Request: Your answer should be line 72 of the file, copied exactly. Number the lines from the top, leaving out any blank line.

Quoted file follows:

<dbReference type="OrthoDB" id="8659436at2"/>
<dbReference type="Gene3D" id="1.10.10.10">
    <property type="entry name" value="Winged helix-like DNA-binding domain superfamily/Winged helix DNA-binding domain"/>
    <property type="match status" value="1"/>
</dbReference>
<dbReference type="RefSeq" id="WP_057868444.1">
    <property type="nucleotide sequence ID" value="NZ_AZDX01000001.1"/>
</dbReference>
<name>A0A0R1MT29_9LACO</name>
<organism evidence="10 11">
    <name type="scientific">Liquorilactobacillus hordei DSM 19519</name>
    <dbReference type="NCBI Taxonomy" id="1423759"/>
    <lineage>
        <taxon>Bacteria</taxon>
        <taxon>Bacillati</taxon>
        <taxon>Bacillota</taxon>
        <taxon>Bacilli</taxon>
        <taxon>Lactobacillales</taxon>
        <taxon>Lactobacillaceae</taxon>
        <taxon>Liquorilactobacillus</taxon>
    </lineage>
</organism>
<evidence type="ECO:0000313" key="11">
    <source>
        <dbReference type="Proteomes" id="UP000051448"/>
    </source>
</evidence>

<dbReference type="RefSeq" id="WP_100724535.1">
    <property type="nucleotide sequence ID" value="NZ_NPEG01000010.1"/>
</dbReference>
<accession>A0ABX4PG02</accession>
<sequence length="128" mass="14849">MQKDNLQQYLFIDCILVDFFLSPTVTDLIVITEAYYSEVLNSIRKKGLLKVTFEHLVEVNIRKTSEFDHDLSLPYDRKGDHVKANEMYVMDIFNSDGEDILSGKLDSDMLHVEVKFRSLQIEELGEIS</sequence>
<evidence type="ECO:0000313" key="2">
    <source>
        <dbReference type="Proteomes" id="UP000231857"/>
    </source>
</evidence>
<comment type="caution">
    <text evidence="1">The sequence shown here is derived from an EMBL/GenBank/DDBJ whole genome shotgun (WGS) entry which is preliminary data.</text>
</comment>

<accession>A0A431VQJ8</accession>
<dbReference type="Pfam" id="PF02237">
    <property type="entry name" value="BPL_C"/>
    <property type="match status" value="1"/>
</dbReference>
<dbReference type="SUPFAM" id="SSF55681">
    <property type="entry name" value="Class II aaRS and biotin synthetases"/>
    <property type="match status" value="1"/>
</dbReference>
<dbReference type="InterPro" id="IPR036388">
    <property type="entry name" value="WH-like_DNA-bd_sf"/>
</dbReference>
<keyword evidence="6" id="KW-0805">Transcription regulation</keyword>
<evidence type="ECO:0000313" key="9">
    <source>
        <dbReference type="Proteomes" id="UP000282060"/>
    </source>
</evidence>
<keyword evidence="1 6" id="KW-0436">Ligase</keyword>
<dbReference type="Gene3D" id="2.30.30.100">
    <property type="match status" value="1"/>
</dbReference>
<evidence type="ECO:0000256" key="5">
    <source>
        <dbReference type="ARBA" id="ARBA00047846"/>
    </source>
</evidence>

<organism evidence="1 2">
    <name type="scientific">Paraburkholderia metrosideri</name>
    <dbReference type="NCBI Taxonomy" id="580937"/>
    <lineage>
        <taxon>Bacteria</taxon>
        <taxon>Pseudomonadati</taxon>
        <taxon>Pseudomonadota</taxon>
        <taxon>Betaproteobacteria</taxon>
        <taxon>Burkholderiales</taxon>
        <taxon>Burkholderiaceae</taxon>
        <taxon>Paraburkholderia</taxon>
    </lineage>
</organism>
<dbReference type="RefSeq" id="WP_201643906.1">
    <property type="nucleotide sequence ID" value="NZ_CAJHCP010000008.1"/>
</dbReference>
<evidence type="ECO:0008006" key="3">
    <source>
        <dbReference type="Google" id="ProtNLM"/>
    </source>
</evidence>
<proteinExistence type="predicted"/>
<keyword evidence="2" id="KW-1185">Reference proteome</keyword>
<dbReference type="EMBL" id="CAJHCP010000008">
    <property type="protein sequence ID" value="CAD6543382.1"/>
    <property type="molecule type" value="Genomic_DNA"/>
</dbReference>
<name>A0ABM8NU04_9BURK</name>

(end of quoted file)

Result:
        <taxon>Bacteria</taxon>